1. Follow-through – Once you have your plan finished, schedule monthly or quarterly review sessions right away and make sure people know in advance that they will be expected to report on their performance vs. the goal set in the plan. Send a meeting invite for a specific date and time along with an agenda right away. This tells people this is not a drill.

2. Make people uncomfortable when they don’t deliver – There have to be consequences when people do not deliver. For most companies, having to stand up among colleagues and say either “I didn’t deliver” or “My forecast sucked” is a powerful enough consequence. Don’t be afraid to be tough on people who don’t deliver, including yourself!

3. Reward people when they do deliver – Make a point of congratulating people when they deliver what they promise. It sends a signal that this is important to your company. It seems like common sense but most companies only focus on fixing the negative while taking the positive for granted.

4. Reward people when they deliver part 2 – Put your money where your mouth is. Tie bonuses and option grants to good forecasting and good delivery. If you have compensation tied to anything else you are sending mixed signals.

5. Be prepared for naysayers – People who were cooperative during your planning sessions will become less cooperative when the rubber meets the road and they have to explain why they missed their targets. They will question the planning process, claim that the strategy has changed, and blame external factors (e.g. The Downturn). You need to shut these people down quickly. Decide if you want to be a company with great performance or great excuses.

6. Get the whole company on board – Make the plan (and all the brainstorming materials) available to everyone in your company. After every review cycle, publish the results (good or bad) so they can be seen by all. Apply the same planning discipline to departments, your Board of Directors, and individual employees.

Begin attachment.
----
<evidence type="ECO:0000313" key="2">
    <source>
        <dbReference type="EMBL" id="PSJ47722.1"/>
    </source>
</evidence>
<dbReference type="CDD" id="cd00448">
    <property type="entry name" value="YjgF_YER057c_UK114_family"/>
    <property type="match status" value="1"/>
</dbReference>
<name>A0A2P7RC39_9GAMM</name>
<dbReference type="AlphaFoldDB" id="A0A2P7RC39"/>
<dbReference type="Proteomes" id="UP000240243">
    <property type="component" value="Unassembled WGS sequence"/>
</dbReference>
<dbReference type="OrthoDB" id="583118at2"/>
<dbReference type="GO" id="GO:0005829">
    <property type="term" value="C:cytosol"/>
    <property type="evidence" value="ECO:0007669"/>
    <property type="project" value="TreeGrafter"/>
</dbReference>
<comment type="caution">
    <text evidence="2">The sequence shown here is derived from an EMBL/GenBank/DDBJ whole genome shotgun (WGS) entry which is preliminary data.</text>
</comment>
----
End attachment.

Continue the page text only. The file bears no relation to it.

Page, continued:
It’s probably fair to say that there’s no such thing as Really Simple Strategy Planning (sorry). In reality it’s a time-consuming process that’s bound to create some conflicts within your startup. But the payoff is huge if you can create a company culture that encourages thoughtful strategy development and hard-nosed dedication to performance. If you don’t have this mindset in your company it may be time to ask why not.

12
Jan

Tips for Running Effective Strategy Sessions

The previous post talked about Really Simple Strategic Planning, a way to cut through the buzzwords and create a practical strategic plan for your company. This post provides some tips about how to organize and run strategic planning sessions.

Getting people together to talk about strategy is a tricky affair. Besides having different opinions about what strategy to pursue, people often differ about what strategy is and the difference between strategy and tactics. Like facilitating productive meetings, running effective strategy sessions is an art form that requires practice. The following recommendations, organized into the Five Ws (and 1 H), will give you a head start:

WHO? – In a small company, be as inclusive as possible, at least in the beginning. Excluding someone tells them you don’t consider their input valuable. On the other hand, it’s difficult to brainstorm in groups of more than 7 or 8, so consider breaking down into smaller groups. Don’t forget to include investors, Board members, outside advisors and (gasp) customers in your strategy sessions.

WHAT? – To be effective, you need to draw some boundaries. It may not be productive to re-strategize everything about your startup from first principles. It’s ok to give people some focus to the discussions by saying “we’re not talking about that”. Show people an example strategy so people know what they’re aiming for.

WHERE? – Don’t hold offsite meetings. Strategizing where you work sends a message that strategy is not a once a year event but fully integrated into your work. That said, you might need to some special equipment such as a cell phone/Wifi jammer, lots of sticky pads, and a timeout corner…

WHEN? – Again, don’t plan strategic retreats once a year. If you’re doing this for the first time you’ll need more sessions up front but discussing strategy should be a regular event. This doesn’t mean you should question your company’s strategy every day. But quarterly checkpoints are crucial for comparing your strategy with your execution, and updating your strategy if necessary.

WHY? – This is not as obvious as it sounds. Some of your staff may think your strategy is self-evident and question why you need to pretend like it’s not. You need to convince everyone on your team (including yourself) that developing strategy as a group is partly an end in itself as it gets everyone to buy into shared goals